After reading the first book in this sensational series, The Trusted, by Michelle Medhat, I couldnt wait to get my hands on Book Two, The Dominant.After reading the first book in this sensational series, The Trusted, by Michelle Medhat, I couldn’t wait to get my hands on Book Two, “The Dominant”. The second book takes the reader to the edge as Medhat leads the reader on a tumultuous path of violence, torture, traitors, and revenge. Picking up with Ellie Noor, wife of super-spy Sam Noor, being questioned and tortured by his own people, Medhat’s intense descriptions of extreme interrogation are nail-biting. This is not a book for the faint of heart. When Ellie shows unbelievable strength in resisting the interrogator, Spencer and Quentin resort to drugs to break her. Their plan backfires when Ellie dies under their brutal attempts to make her confess to being part of Al Nadir, assigned to murder Sam. Meanwhile, Sam is in the US questioning Salim Al Douri’s cousin Rasheed who is high in the Al Nadir organization. Infuriated by the killing of his good friend and fellow MI6 agent Matthew Kinley, his wife and child, Sam uses the same methods on the Al Nadir operative that are being utilized on his wife. Little does he know what his wife is experiencing across the ocean. Overseeing all of this action are the Kudamaz, the people of Kudamun who were assigned by the Ancient Ones to guard Earth. Separated from the world under their care by the Reality Gap, those on earth are unaware of their existence. There is conflict within the High Council of Kudamun as Aby-Od the current ruler struggles to save earth while opposing forces believe earth has failed to develop and is out of balance. Medhat’s ability to combine espionage, science fiction, romance, and terrorism in a tale that is rife with characters that could be ripped from today’s news is mind-blowing. From American President Treeborne to British Prime Minister Ashton, the characters ring true. In a world torn apart by terrorism and superweapons, these two men are far more concerned with their own power. They move players around the world like pieces on a giant chessboard. Salim Al Douri and his second in command Sabena Sanantoni hold all the cards to bring the world to its knees. While Sam Noor must work to stop them, he is also aware of the betrayal of his wife by his own people. Putting aside his own safety Sam struggles to perform all his duties, professional and private. Medhat’s hints that there is more to Ellie Noor than meets the eye offers an intriguing glimpse at the direction the series may take. Once again Medhat leaves her reader hungry for the next installment in the series. Readers who enjoy an action-filled series with vibrant characters and plots that twist and turn like loops on a roller coaster designed by Escher will love this book. It’s a no holds barred adventure in mayhem and madness that promises to keep readers flipping pages, frantic to learn what happens next. ...more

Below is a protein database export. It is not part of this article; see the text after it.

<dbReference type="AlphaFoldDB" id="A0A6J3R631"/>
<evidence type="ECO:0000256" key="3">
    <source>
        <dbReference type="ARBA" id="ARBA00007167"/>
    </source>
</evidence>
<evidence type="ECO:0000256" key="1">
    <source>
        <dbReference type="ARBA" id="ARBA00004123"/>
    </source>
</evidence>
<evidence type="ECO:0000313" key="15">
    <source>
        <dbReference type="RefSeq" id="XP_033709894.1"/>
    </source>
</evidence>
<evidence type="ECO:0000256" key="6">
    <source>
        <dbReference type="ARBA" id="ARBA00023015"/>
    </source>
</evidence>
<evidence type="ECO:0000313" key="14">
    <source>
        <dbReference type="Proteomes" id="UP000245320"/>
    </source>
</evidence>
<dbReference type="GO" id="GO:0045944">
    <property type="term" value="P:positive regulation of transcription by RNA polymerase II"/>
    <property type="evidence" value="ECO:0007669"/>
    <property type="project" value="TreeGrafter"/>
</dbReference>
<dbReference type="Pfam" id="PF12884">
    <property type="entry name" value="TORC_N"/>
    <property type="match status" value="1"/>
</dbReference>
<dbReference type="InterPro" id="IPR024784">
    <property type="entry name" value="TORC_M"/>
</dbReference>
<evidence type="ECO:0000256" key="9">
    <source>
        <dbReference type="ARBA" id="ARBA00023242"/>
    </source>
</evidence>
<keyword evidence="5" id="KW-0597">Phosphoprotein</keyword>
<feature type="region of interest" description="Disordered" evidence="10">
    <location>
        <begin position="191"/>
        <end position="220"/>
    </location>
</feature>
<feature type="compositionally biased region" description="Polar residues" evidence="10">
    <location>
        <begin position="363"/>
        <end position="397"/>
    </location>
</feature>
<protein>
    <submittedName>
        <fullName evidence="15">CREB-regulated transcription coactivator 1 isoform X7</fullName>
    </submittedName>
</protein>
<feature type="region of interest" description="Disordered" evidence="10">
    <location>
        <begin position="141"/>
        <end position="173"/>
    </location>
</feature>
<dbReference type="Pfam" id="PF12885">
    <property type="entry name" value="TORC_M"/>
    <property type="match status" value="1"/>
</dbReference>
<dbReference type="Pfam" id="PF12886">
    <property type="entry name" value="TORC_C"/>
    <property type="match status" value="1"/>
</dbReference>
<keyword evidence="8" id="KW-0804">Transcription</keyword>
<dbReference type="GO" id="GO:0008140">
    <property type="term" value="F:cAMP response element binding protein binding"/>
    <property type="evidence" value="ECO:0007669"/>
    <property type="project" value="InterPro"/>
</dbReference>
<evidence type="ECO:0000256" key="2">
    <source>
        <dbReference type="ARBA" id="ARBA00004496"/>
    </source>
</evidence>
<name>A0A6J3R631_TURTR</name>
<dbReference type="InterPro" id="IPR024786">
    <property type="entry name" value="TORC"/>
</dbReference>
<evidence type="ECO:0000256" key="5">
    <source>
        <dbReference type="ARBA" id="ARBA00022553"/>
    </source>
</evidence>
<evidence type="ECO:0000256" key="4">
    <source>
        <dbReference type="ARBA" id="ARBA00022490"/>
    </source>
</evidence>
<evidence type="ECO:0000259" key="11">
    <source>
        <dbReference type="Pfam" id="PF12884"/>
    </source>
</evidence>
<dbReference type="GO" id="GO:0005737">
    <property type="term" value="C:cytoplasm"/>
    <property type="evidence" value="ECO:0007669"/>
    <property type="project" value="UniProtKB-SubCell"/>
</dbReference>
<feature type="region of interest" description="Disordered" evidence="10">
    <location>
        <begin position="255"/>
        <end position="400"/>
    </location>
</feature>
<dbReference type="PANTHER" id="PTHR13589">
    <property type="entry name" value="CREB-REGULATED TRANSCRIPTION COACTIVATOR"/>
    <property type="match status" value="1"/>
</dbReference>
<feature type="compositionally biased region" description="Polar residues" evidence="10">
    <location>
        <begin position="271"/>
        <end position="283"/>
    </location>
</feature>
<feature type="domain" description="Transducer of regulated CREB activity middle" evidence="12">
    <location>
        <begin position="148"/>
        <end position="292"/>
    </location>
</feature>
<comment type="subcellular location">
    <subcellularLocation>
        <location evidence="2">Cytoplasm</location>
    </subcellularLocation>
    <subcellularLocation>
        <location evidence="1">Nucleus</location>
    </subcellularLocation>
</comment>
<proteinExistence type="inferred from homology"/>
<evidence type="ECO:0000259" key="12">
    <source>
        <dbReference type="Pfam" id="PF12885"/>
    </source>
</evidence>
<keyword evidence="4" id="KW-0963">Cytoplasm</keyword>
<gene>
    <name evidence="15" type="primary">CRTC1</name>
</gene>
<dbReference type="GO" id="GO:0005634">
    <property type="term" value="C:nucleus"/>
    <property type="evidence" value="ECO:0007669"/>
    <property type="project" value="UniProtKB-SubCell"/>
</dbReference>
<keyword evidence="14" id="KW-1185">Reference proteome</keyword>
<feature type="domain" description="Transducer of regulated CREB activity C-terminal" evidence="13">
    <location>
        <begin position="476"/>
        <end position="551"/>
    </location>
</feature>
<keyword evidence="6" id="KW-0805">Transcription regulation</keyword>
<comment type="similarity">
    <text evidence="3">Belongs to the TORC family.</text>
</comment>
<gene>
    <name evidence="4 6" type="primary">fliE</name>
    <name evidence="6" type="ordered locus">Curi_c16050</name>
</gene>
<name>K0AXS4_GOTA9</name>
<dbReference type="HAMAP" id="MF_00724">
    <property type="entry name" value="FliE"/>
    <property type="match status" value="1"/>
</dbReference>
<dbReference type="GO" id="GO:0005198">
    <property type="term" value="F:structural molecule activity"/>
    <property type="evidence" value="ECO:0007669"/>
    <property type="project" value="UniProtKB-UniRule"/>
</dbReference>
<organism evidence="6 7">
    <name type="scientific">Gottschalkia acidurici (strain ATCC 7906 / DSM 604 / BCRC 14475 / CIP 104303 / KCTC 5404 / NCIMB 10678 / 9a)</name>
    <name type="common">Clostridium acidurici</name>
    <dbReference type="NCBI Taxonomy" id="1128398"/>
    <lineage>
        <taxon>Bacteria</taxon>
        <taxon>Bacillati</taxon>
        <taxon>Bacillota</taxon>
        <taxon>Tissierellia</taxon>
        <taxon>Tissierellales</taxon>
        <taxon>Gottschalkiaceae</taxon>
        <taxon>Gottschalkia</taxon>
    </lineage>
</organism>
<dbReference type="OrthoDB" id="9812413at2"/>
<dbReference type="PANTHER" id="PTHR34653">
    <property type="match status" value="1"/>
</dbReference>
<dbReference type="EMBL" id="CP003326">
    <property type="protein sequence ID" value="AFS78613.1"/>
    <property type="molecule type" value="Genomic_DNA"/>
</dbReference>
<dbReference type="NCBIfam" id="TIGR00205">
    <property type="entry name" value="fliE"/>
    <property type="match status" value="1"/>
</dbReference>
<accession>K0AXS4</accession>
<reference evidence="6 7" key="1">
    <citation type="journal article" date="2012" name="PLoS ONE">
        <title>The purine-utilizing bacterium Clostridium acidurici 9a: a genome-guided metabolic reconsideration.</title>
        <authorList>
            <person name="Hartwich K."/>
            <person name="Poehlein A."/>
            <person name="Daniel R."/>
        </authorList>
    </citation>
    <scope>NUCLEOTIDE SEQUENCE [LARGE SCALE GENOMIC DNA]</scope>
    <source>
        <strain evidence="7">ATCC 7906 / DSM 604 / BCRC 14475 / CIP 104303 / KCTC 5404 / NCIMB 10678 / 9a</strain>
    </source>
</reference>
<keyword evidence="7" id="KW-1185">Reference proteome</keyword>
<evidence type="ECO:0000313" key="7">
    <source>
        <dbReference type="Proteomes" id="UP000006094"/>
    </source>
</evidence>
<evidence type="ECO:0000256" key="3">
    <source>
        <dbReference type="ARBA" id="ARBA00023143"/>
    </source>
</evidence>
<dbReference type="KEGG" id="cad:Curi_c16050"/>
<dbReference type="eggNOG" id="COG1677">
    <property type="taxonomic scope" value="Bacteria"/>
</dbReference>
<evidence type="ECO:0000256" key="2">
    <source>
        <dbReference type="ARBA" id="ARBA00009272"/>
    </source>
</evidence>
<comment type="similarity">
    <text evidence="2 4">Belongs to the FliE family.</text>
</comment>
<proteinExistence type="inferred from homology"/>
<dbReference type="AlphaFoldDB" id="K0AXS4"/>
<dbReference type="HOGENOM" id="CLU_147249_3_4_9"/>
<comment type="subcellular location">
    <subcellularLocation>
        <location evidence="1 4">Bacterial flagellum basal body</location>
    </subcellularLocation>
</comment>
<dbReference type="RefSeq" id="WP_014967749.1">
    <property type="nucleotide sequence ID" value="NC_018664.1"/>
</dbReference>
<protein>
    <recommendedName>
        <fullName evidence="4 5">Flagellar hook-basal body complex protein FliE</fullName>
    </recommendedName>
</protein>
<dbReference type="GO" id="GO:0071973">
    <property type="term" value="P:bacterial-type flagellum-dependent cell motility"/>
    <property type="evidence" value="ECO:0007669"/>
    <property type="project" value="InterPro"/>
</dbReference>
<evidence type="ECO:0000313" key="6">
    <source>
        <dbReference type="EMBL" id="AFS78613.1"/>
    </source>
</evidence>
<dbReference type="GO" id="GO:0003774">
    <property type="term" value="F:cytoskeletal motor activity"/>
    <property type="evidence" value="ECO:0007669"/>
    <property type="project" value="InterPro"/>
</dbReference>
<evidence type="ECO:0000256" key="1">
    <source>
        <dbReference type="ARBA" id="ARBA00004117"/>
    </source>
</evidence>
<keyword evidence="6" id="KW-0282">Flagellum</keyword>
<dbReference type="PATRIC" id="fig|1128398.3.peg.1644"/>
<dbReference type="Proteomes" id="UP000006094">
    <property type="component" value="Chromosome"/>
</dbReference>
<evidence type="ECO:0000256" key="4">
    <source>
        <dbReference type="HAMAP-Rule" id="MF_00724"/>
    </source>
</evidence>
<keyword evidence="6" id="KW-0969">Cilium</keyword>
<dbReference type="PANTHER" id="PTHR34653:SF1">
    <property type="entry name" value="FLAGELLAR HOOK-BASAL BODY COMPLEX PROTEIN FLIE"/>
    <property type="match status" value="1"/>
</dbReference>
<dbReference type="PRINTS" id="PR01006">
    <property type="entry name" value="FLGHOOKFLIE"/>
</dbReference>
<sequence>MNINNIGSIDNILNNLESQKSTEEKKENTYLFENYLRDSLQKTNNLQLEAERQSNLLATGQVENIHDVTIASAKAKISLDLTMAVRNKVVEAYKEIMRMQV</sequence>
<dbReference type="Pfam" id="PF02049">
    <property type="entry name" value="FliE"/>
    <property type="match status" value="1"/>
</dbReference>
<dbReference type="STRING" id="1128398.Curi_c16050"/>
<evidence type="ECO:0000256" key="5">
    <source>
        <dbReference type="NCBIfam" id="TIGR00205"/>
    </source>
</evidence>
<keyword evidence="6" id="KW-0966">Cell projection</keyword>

Id read an earlier Electric Eclectic Novelette by Michael J. Elliott (Final Harvest), so when I saw he had a new release I couldnt wait to read it.I’d read an earlier Electric Eclectic Novelette by Michael J. Elliott (“Final Harvest”), so when I saw he had a new release I couldn’t wait to read it. This author is fast becoming one of my favorite go-to reads. His writing is crisp, his imagination terrifying, and his sense of humor delightfully irreverent. “A Glutton for Punishment” is a darkly dystopian tale where obese people are punished for being, well, fat. Now, this isn’t related to appearance but is a result of rising healthcare costs due to being overweight and diseases that result from obesity. In a seemingly generous move, the obese are given three chances to lose weight and become what the government considers healthy. To encourage weight loss the heavies are provided “Cal-Cards” that restrict their purchases of unhealthy, weight building groceries. Those who attempt to circumvent government laws are punished. Enter Lynda Whittaker, high school library worker. Note, I did not call her a librarian. Relegated to the back room of the library where she would not be seen or teased by students, she is grateful to even have a job. Lynda has reached her the end of her third attempt at weight loss. On her visit to the Department of Obesity Control and Monitoring, she is informed her time is up. She will be sent to an internment camp for the chronically obese. What follows is nothing short of madness. The camps are secured by Obesity Guards and the inmates are given jobs to perform to earn credits to be spent on supplies like clothing, hygiene supplies, and, you guessed it, food. Elliott has managed to create an environment that is both horrifying and amusing. Lynda makes friends with her roomie and even develops an essentially platonic relationship with another chubby. Throughout all of this, the potential of being released to a “Fat City” is dangled like a reward. These cities were designed solely for the obese who would never be permitted to return to their old lives but would be able to live with a little more freedom. Following Lynda through her experiences is an eye-opener. It isn’t difficult to imagine laws like this with consequences as drastic becoming reality. When government becomes authoritarian and controls every facet of its citizen's lives, things are bound to go awry. I highly recommend this book. It may be an early warning to the way the world is headed. There are things besides weight they may choose to exercise control over. Much like Margaret Atwood’s “The Handmaid’s Tale” or George Orwell’s “1984”, this story should make the reader think and even be concerned. Read it for pleasure, but consider the underlying message.